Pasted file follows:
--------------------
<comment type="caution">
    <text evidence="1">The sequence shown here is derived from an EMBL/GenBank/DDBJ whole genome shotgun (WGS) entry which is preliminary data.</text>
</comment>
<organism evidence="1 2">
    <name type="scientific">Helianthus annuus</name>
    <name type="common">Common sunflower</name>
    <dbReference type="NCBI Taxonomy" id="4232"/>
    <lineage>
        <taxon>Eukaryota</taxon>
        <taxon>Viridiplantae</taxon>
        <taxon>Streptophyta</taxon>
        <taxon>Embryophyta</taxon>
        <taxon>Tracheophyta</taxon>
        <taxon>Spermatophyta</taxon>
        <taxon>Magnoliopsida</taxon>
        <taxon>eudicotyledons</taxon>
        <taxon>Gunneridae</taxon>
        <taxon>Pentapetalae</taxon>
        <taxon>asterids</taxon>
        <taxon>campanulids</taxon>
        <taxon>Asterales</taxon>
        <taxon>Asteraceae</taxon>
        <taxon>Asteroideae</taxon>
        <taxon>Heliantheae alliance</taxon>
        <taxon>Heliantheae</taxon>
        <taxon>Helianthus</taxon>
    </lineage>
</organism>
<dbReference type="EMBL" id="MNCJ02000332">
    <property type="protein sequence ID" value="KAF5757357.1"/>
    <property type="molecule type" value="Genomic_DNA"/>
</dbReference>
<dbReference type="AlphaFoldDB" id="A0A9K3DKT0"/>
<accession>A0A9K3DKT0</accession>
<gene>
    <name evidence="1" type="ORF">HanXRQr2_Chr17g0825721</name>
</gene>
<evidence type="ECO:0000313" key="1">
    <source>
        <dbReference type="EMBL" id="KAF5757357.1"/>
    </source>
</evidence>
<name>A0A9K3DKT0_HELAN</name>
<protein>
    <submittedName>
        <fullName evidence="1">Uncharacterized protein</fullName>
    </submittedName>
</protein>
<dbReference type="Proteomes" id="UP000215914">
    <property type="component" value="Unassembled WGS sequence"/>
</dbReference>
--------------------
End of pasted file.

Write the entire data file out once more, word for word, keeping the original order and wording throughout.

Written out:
<comment type="caution">
    <text evidence="1">The sequence shown here is derived from an EMBL/GenBank/DDBJ whole genome shotgun (WGS) entry which is preliminary data.</text>
</comment>
<organism evidence="1 2">
    <name type="scientific">Helianthus annuus</name>
    <name type="common">Common sunflower</name>
    <dbReference type="NCBI Taxonomy" id="4232"/>
    <lineage>
        <taxon>Eukaryota</taxon>
        <taxon>Viridiplantae</taxon>
        <taxon>Streptophyta</taxon>
        <taxon>Embryophyta</taxon>
        <taxon>Tracheophyta</taxon>
        <taxon>Spermatophyta</taxon>
        <taxon>Magnoliopsida</taxon>
        <taxon>eudicotyledons</taxon>
        <taxon>Gunneridae</taxon>
        <taxon>Pentapetalae</taxon>
        <taxon>asterids</taxon>
        <taxon>campanulids</taxon>
        <taxon>Asterales</taxon>
        <taxon>Asteraceae</taxon>
        <taxon>Asteroideae</taxon>
        <taxon>Heliantheae alliance</taxon>
        <taxon>Heliantheae</taxon>
        <taxon>Helianthus</taxon>
    </lineage>
</organism>
<dbReference type="EMBL" id="MNCJ02000332">
    <property type="protein sequence ID" value="KAF5757357.1"/>
    <property type="molecule type" value="Genomic_DNA"/>
</dbReference>
<dbReference type="AlphaFoldDB" id="A0A9K3DKT0"/>
<accession>A0A9K3DKT0</accession>
<gene>
    <name evidence="1" type="ORF">HanXRQr2_Chr17g0825721</name>
</gene>
<evidence type="ECO:0000313" key="1">
    <source>
        <dbReference type="EMBL" id="KAF5757357.1"/>
    </source>
</evidence>
<name>A0A9K3DKT0_HELAN</name>
<protein>
    <submittedName>
        <fullName evidence="1">Uncharacterized protein</fullName>
    </submittedName>
</protein>
<dbReference type="Proteomes" id="UP000215914">
    <property type="component" value="Unassembled WGS sequence"/>
</dbReference>